Could Cows and Pigs be Taxed for Their Emissions?

One country is set to launch a new carbon tax on farmers over the carbon emissions their livestock generate.
Jayme Hudspith
July 4, 2024
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2 min read
Four pigs in a muddly field.

Denmark’s coalition government agreed to introduce the world’s first carbon emission tax on agriculture from 2030. The country is one of the leading dairy and pork exporters, with agriculture ranking as the country’s biggest source of emissions.

Under the proposed new levies on livestock, farmers face having to pay £22 (300 kroner) per tonne of carbon dioxide equivalent (CO2e), which will gradually increase to £55 (750 kroner) per tonne by 2035.

However, according to reports a 60% tax break will apply, meaning that farmers will effectively be charged £9 (120 kroner) per tonne of livestock emissions per year from 2030, rising to £22 (300 kroner) in 2035.

The goal of the levy is to tackle methane emissions from cows, sheep, and pigs – livestock which produce potent greenhouse gases that contribute significantly to global warming.

On average, Danish dairy cows emit 5.6 tonnes of CO2 equivalent per year. Using the lower tax rate of 120 krone results in a charge of 672 krone per cow, or £50. With the tax break in place, that levy will rise to 1,680 krone per cow in 2035 £125.

In the first two years, the proceeds from the tax will be used to support the agricultural industry’s green transition and then reassessed.

Danish farmers’ group Bæredygtigt Landbrug said the measures amounted to a “scary experiment” and “pure bureaucracy”.

Chairman Peter Kiær said in a statement.

“We believe that the agreement is pure bureaucracy. We recognize that there is a climate problem… But we do not believe that this agreement will solve the problems because it will put a spoke in the wheel of agriculture’s green investments.”

Peder Tuborgh, the CEO of Arla Foods, Europe’s largest dairy group described the move as a “positive”, however, argued that farmers who “genuinely do everything they can to reduce emissions” should not be subjected to the tax.

They added:

“It is essential that the tax base for a (carbon) tax is solely based on emissions for which there are means to eliminate (them)”.

Denmark’s Tax Minister Jeppe Bruus said:

“With the agreement, we will reach our climate goals in 2030 and we will take a big step closer to becoming climate neutral in 2045. We will be the first country in the world to introduce a real carbon tax on agriculture. Other countries will be inspired by it. The agreement shows how much we can achieve when we come together across party colours and interests to find joint solutions to one of the greatest challenges of our time.”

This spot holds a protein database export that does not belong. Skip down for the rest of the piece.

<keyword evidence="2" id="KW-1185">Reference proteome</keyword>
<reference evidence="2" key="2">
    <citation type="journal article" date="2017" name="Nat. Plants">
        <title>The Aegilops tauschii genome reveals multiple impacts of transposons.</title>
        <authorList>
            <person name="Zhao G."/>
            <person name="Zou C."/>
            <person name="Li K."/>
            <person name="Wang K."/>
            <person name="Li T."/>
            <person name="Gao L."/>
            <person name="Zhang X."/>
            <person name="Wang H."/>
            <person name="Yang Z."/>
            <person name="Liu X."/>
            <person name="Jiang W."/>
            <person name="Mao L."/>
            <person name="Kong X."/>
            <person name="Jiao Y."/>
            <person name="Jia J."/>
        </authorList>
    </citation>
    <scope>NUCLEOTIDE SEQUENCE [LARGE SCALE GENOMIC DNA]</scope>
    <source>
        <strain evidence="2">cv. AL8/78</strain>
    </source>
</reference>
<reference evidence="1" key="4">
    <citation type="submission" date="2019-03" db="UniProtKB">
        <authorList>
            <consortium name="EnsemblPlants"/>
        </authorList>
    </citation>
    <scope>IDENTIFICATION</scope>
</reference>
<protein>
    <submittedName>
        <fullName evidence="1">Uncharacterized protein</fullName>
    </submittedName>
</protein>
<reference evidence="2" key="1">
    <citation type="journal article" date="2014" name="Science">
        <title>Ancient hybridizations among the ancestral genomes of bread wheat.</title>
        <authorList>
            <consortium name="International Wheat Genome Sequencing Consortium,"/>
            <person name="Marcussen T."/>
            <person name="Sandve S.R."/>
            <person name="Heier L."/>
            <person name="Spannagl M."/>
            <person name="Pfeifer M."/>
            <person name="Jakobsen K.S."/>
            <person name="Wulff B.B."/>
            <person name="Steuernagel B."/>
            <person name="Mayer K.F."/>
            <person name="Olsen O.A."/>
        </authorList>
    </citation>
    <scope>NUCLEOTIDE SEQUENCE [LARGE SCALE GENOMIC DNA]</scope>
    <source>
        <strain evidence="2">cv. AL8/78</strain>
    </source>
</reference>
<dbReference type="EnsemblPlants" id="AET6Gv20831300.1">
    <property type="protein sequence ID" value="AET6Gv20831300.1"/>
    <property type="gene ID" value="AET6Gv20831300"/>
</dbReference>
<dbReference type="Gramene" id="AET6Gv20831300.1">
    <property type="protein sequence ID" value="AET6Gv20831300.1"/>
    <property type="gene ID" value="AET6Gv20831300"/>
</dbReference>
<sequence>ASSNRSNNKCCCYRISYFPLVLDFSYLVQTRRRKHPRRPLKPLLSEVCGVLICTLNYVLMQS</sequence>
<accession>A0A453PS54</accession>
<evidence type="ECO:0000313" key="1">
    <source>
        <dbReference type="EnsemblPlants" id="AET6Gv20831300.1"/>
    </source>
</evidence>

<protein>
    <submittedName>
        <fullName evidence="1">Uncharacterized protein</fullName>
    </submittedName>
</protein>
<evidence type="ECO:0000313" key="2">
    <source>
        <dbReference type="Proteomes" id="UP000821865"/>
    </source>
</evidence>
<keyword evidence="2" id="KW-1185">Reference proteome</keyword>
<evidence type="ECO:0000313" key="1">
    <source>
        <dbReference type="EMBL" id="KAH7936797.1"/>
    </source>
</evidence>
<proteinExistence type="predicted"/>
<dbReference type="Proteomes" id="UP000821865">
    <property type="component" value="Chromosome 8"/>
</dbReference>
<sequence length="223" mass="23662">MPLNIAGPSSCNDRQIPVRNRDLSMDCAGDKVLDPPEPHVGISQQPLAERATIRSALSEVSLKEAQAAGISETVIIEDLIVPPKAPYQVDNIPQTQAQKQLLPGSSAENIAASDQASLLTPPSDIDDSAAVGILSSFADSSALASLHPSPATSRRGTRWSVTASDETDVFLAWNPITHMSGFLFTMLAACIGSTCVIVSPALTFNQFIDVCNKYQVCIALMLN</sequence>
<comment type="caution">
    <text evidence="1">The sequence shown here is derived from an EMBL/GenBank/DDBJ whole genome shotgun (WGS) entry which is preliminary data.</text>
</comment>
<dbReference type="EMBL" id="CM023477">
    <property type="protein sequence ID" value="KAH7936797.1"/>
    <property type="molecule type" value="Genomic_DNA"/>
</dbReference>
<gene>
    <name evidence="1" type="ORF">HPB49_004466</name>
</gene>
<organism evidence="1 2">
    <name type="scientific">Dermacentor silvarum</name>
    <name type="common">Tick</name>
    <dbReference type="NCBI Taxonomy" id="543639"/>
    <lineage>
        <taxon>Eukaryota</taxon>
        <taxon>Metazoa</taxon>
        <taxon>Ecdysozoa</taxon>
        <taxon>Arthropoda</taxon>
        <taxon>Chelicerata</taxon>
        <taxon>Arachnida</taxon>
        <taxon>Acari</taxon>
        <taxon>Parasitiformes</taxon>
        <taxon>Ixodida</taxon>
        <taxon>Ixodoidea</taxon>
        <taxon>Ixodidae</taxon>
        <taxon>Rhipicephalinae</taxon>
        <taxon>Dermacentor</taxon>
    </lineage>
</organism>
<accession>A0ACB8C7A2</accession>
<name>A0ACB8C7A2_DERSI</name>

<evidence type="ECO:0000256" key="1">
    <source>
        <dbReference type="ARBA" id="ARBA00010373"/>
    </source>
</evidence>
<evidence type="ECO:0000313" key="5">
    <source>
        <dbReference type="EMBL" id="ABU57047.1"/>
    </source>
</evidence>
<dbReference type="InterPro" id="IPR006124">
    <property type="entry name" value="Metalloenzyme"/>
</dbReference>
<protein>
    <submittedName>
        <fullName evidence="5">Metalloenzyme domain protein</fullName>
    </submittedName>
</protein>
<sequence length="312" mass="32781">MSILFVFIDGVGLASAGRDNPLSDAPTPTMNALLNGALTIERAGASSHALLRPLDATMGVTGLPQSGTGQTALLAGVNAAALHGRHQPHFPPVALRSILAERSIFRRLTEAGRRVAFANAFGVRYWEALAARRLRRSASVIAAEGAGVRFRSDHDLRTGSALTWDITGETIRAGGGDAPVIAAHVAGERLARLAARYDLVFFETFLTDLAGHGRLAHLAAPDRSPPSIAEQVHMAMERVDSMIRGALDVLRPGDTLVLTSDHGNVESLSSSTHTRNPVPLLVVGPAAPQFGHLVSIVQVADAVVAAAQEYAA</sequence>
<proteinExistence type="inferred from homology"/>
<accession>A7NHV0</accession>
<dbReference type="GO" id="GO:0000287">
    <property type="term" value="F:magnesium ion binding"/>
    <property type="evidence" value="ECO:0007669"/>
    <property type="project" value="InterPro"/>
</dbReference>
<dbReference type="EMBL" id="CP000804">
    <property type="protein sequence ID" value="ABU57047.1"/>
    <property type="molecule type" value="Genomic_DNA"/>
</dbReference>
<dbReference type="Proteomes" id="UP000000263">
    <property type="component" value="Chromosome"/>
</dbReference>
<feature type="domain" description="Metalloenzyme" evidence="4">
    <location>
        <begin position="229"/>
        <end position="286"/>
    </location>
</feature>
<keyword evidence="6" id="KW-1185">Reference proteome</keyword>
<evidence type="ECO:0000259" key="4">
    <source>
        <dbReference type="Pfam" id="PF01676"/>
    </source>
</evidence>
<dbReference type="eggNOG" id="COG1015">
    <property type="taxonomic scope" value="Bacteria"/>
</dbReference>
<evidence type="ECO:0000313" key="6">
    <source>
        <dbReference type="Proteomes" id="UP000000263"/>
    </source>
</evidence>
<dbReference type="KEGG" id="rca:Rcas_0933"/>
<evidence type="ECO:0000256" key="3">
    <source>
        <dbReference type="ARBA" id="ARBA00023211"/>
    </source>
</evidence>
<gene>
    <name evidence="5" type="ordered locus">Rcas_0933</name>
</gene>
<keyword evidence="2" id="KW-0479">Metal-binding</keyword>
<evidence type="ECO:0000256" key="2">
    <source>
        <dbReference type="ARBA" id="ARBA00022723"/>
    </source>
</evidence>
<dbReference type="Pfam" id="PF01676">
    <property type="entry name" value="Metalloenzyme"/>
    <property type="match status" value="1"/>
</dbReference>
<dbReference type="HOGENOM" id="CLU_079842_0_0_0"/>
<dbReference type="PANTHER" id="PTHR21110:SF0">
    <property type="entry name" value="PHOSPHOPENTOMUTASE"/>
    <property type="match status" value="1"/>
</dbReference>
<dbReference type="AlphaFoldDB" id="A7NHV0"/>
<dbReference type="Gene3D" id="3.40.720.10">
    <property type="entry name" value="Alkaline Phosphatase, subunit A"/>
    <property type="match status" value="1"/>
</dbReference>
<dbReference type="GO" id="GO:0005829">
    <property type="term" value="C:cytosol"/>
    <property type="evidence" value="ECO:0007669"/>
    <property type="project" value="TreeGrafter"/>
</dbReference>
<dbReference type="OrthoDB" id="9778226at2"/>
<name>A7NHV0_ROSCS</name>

Currently, there are no plans to introduce a similar carbon emission tax on farmers in the UK.

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One country is set to launch a new carbon tax on farmers over the carbon emissions their livestock generate.

Denmark’s coalition government agreed to introduce the world’s first carbon emission tax on agriculture from 2030. The country is one of the leading dairy and pork exporters, with agriculture ranking as the country’s biggest source of emissions.

Under the proposed new levies on livestock, farmers face having to pay £22 (300 kroner) per tonne of carbon dioxide equivalent (CO2e), which will gradually increase to £55 (750 kroner) per tonne by 2035.

However, according to reports a 60% tax break will apply, meaning that farmers will effectively be charged £9 (120 kroner) per tonne of livestock emissions per year from 2030, rising to £22 (300 kroner) in 2035.

The goal of the levy is to tackle methane emissions from cows, sheep, and pigs – livestock which produce potent greenhouse gases that contribute significantly to global warming.

On average, Danish dairy cows emit 5.6 tonnes of CO2 equivalent per year. Using the lower tax rate of 120 krone results in a charge of 672 krone per cow, or £50. With the tax break in place, that levy will rise to 1,680 krone per cow in 2035 £125.

In the first two years, the proceeds from the tax will be used to support the agricultural industry’s green transition and then reassessed.

Danish farmers’ group Bæredygtigt Landbrug said the measures amounted to a “scary experiment” and “pure bureaucracy”.

Chairman Peter Kiær said in a statement.

“We believe that the agreement is pure bureaucracy. We recognize that there is a climate problem… But we do not believe that this agreement will solve the problems because it will put a spoke in the wheel of agriculture’s green investments.”

Peder Tuborgh, the CEO of Arla Foods, Europe’s largest dairy group described the move as a “positive”, however, argued that farmers who “genuinely do everything they can to reduce emissions” should not be subjected to the tax.

They added:

“It is essential that the tax base for a (carbon) tax is solely based on emissions for which there are means to eliminate (them)”.

Denmark’s Tax Minister Jeppe Bruus said:

“With the agreement, we will reach our climate goals in 2030 and we will take a big step closer to becoming climate neutral in 2045. We will be the first country in the world to introduce a real carbon tax on agriculture. Other countries will be inspired by it. The agreement shows how much we can achieve when we come together across party colours and interests to find joint solutions to one of the greatest challenges of our time.”

Currently, there are no plans to introduce a similar carbon emission tax on farmers in the UK.

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